Mr Mdakane stated that everyone agreed with Mr MacKenzie’s sentiment but that proper procedures must be followed. The Departments of Sport & Recreation and Basic Education could not simply solve a big societal problem such as drugs on their own. Society needed to work together in the fight against drugs and in the protection of children.  Not everyone would become a professional rugby player, but nobody wanted them to take drugs either. He thanked SAIDS for their presentation and expressed his happiness with the job it was doing. He requested more engagement with various departments as they moved forward.

Ms Maglas then asked the Department of Basic Education to begin its presentation.

Briefing on the role of DBE in Delivering the Curriculum: Physical Education
Deputy Minister Surty noted that the presentation from SAIDS was important and the Department would present on alcohol and drugs in collaboration with the Department of Sports and Recreation at a later date. The purpose of the day’s presentations was to focus on the delivery of curriculum in physical education.

Mr Hubert Mathanzima Mweli, Acting Deputy-Director General: Curriculum, DBE, noted that schools sports were a part of curriculum enrichment.

Dr Nhlanhla Nduna-Watson, Director: Schools, DBE, commenced the presentation with a brief historical background of physical education (PE).  Prior to 1994, PE was recognised as an approved subject but was approached differently by each provincial education department.  A lack of qualified teachers and resources prevented the effective roll-out of PE programmes.  The merging of education departments brought about the introduction of a single curriculum, which PE became a compulsory part of. Curriculum 2005 (C2005) and the National Curriculum Statement (NCS) reintroduced PE as a part of Life Orientation.   The Curriculum and Assessment Policy Statement (CAPS) placed PE in Life Skills from grade R-6 and in Life Orientation from grades 7-12.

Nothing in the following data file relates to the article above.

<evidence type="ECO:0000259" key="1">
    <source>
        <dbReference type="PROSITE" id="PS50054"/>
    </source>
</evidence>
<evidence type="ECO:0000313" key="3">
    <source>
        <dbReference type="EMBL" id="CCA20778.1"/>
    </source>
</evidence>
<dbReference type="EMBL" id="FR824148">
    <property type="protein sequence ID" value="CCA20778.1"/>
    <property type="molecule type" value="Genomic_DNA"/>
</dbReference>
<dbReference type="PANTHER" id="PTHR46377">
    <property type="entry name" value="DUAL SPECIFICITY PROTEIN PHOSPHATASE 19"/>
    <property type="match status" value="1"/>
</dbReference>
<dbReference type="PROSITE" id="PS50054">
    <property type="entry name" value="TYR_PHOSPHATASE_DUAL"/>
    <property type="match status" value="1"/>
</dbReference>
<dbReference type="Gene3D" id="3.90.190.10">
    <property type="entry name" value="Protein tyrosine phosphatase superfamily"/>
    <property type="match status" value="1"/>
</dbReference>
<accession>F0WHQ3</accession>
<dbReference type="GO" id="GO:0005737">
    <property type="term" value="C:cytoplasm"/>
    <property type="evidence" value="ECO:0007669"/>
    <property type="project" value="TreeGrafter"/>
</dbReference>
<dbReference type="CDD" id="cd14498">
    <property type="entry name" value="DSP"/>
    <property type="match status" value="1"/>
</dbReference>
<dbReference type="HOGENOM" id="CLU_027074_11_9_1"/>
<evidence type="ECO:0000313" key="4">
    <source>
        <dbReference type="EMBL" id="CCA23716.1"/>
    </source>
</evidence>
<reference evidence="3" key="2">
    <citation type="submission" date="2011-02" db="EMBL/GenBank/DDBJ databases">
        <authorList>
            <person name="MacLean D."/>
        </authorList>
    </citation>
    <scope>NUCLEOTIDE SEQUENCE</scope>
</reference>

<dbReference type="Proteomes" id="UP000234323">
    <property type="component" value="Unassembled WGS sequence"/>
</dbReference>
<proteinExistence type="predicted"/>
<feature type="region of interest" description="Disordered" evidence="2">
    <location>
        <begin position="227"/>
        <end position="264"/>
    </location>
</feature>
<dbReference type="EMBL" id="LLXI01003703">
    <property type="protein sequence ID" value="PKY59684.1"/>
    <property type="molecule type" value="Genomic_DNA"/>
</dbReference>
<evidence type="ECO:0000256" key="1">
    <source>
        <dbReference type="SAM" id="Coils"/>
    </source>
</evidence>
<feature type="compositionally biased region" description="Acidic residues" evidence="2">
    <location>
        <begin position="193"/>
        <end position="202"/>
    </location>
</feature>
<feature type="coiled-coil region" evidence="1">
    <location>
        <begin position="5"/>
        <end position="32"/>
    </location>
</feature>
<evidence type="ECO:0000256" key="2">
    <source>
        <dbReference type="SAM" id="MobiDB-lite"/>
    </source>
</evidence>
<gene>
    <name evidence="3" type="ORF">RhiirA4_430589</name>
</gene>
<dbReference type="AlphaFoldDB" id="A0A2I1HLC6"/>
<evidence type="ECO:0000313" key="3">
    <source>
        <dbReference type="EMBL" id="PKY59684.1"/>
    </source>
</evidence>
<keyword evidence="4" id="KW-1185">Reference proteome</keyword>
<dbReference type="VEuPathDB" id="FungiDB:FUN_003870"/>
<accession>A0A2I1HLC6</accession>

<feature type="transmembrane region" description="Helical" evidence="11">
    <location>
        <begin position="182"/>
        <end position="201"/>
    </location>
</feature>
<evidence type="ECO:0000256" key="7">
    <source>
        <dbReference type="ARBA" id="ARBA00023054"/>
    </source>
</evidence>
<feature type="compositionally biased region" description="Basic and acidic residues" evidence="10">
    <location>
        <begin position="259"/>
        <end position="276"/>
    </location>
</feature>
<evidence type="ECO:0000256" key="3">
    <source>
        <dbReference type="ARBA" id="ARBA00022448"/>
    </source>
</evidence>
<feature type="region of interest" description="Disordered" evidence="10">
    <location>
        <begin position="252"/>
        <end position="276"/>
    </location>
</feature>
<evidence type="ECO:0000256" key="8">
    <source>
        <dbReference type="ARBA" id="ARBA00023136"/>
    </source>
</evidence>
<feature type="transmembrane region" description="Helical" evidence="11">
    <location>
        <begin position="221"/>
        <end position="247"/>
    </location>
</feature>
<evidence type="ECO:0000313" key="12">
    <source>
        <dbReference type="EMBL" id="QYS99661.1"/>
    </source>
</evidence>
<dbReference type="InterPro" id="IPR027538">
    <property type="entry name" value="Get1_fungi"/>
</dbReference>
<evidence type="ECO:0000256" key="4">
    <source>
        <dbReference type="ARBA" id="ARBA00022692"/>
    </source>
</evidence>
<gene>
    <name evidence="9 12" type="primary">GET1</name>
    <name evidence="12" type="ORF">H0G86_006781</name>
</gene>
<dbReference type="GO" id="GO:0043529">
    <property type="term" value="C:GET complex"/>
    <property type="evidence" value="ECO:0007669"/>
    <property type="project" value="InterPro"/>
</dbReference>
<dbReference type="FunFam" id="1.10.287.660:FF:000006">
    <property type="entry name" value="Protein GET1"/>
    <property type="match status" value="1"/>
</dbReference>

CAPS stated that Life Skills/Life Orientation curriculum was central to the holistic development of learners and it was concerned with the social, personal, intellectual, emotional and physical growth of learners.  The Life Skills/Life Orientation curriculum addressed the development skills, knowledge, values and attitudes that enabled learners to make informed decisions about their personal lifestyles, civic responsibilities, physical well-being, careers and more.

Dr Watson then broke down the time allocated to PE programmes at each level of education. Each phase of PE education focused on similar skills, knowledge and values and prepared learners to continue with the subject in further grades. In the foundation phase focus is placed on perceptual and locomotor development, the intermediate phase had a focus on rhythmic movements as well as physical fitness programmes. The Senior phase continued with physical fitness programmes and encouraged long-term engagement.